Sin embargo, si desea enviar correos electrónicos a posibles usuarios del sitio (por ejemplo, correos de confirmación para la inscripción a un tablero de mensajes), considere establecer registros SPF para que los correos electrónicos de su servidor tengan más probabilidades de considerarse legítimos.



      Source link

      How To Install and Configure Postfix on Ubuntu 20.04


      Not using Ubuntu 20.04?


      Choose a different version or distribution.

      A previous version of this tutorial was written by Justin Ellingwood

      Introduction

      Postfix is a popular open-source Mail Transfer Agent (MTA) that can be used to route and deliver email on a Linux system. It is estimated that around 25% of public mail servers on the internet run Postfix.

      In this guide, you’ll learn how to install and configure Postfix on an Ubuntu 20.04 server. Then, you’ll test that Postfix is able to correctly route mail by installing s-nail, a Mail User Agent (MUA), also known as an email client.

      Note that the goal of this tutorial is to help you get Postfix up and running quickly with only some bare-bones email functionality. You won’t have a full featured email server by the end of this guide, but you will have some of the foundational components of such a setup to help you get started.

      Prerequisites

      In order to follow this guide, you’ll need the following:

      • A server running Ubuntu 20.04 to function as your Postfix mail server. This server should have a non-root user with sudo privileges and a firewall configured with UFW. You can follow our Ubuntu 20.04 initial server setup guide to set this up.
      • A Fully Qualified Domain Name pointed at your Ubuntu 20.04 server. You can find help on setting up your domain name with DigitalOcean by following our Domains and DNS Networking documentation. Be aware that if you plan on accessing mail from an external location, you will need to make sure you have an MX record pointing to your mail server as well.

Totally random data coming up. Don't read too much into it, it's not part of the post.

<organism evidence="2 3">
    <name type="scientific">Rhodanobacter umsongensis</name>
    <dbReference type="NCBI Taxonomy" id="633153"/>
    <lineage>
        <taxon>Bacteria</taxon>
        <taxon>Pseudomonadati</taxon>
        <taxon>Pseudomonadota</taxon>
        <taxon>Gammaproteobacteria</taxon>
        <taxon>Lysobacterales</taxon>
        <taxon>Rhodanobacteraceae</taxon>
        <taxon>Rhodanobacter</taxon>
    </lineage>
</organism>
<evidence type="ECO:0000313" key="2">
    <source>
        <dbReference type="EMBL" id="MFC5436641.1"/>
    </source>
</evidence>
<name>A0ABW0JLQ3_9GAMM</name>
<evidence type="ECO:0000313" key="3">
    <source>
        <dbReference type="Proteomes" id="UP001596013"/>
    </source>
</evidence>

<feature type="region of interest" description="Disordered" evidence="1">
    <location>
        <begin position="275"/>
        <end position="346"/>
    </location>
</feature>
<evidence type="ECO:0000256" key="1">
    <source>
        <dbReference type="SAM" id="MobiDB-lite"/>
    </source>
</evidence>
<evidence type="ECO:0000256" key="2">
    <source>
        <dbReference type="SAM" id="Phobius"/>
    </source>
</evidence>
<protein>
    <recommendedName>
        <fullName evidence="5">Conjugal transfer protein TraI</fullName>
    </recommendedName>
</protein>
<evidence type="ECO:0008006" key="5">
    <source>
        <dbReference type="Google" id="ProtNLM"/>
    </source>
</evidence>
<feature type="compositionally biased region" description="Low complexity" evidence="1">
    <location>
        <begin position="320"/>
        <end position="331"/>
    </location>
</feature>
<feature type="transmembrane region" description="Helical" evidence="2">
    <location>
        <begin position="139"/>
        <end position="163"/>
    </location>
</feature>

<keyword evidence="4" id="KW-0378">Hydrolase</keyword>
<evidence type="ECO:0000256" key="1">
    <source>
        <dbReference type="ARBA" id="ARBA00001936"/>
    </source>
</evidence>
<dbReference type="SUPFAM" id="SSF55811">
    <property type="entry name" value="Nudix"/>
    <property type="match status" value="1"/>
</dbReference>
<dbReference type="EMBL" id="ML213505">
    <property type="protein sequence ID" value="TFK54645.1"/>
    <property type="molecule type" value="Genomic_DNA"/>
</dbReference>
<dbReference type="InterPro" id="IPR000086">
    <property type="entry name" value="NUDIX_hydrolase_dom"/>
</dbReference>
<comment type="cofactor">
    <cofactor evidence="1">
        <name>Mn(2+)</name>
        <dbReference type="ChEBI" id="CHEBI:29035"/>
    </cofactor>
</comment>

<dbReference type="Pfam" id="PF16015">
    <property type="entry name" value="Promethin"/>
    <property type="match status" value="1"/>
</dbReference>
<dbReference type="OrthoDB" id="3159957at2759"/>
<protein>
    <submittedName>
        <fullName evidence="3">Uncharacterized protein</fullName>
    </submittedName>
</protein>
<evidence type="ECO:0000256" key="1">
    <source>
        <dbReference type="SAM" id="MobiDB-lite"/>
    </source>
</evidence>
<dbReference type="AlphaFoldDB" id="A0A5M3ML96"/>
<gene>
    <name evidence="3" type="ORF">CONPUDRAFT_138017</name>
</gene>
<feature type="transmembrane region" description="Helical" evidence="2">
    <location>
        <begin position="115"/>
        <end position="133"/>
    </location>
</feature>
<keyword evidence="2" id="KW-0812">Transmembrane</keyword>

Note that this tutorial assumes that you are configuring a host that has the FQDN of mail.example.com. Wherever necessary, be sure to change example.com or mail.example.com to reflect your own FQDN.

      Step 1 — Installing Postfix

      Postfix is included in Ubuntu’s default repositories, so you can install it with APT.

      To begin, update your local apt package cache:

      Then install the postfix package with the following command. Note that here we pass the DEBIAN_PRIORITY=low environmental variable into this installation command. This will cause the installation process to prompt you to configure some additional options:

      • sudo DEBIAN_PRIORITY=low apt install postfix

      This installation process will open a series of interactive prompts. For the purposes of this tutorial, use the following information to fill in your prompts:

      • General type of mail configuration?: For this, choose Internet Site since this matches our infrastructure needs.
      • System mail name: This is the base domain used to construct a valid email address when only the account portion of the address is given. For instance, let’s say the hostname of your server is mail.example.com. You will likely want to set the system mail name to example.com so that, given the username user1, Postfix will use the address user1@example.com.
      • Root and postmaster mail recipient: This is the Linux account that will be forwarded mail addressed to root@ and postmaster@. Use your primary account for this. In this example case, sammy.
      • Other destinations to accept mail for: This defines the mail destinations that this Postfix instance will accept. If you need to add any other domains that this server will be responsible for receiving, add those here. Otherwise, the default will be sufficient.
      • Force synchronous updates on mail queue?: Since you are likely using a journaled filesystem, accept No here.
      • Local networks: This is a list of the networks for which your mail server is configured to relay messages. The default will work for most scenarios. If you choose to modify it, though, make sure to be very restrictive in regards to the network range.
      • Mailbox size limit: This can be used to limit the size of messages. Setting it to 0 disables any size restriction.
      • Local address extension character: This is the character that can be used to separate the regular portion of the address from an extension (used to create dynamic aliases). The default, + will work for this tutorial.
      • Internet protocols to use: Choose whether to restrict the IP version that Postfix supports. For the purposes of this tutorial, pick all.

      To be explicit, these are the settings used in this guide:

      • General type of mail configuration?: Internet Site